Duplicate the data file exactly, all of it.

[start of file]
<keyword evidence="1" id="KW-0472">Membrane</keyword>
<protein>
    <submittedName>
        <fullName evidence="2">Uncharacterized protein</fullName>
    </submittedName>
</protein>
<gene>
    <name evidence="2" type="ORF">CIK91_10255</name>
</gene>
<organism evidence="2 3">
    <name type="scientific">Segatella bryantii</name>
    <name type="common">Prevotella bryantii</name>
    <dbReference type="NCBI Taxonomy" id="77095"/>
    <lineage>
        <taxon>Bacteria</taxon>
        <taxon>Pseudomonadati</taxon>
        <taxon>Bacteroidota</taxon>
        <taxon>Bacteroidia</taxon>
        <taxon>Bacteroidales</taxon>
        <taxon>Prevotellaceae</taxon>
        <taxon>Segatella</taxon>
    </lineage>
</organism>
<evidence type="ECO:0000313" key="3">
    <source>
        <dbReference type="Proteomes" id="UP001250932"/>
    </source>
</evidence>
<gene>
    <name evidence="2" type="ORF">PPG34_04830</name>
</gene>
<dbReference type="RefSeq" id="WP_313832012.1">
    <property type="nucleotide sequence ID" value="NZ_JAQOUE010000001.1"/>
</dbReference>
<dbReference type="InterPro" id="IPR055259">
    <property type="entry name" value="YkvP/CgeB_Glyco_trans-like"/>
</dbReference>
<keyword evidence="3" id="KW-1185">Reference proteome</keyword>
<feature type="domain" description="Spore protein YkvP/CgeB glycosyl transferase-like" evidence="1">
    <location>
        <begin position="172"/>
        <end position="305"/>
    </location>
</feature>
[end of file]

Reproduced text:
<keyword evidence="1" id="KW-0472">Membrane</keyword>
<protein>
    <submittedName>
        <fullName evidence="2">Uncharacterized protein</fullName>
    </submittedName>
</protein>
<gene>
    <name evidence="2" type="ORF">CIK91_10255</name>
</gene>
<organism evidence="2 3">
    <name type="scientific">Segatella bryantii</name>
    <name type="common">Prevotella bryantii</name>
    <dbReference type="NCBI Taxonomy" id="77095"/>
    <lineage>
        <taxon>Bacteria</taxon>
        <taxon>Pseudomonadati</taxon>
        <taxon>Bacteroidota</taxon>
        <taxon>Bacteroidia</taxon>
        <taxon>Bacteroidales</taxon>
        <taxon>Prevotellaceae</taxon>
        <taxon>Segatella</taxon>
    </lineage>
</organism>
<evidence type="ECO:0000313" key="3">
    <source>
        <dbReference type="Proteomes" id="UP001250932"/>
    </source>
</evidence>
<gene>
    <name evidence="2" type="ORF">PPG34_04830</name>
</gene>
<dbReference type="RefSeq" id="WP_313832012.1">
    <property type="nucleotide sequence ID" value="NZ_JAQOUE010000001.1"/>
</dbReference>
<dbReference type="InterPro" id="IPR055259">
    <property type="entry name" value="YkvP/CgeB_Glyco_trans-like"/>
</dbReference>
<keyword evidence="3" id="KW-1185">Reference proteome</keyword>
<feature type="domain" description="Spore protein YkvP/CgeB glycosyl transferase-like" evidence="1">
    <location>
        <begin position="172"/>
        <end position="305"/>
    </location>
</feature>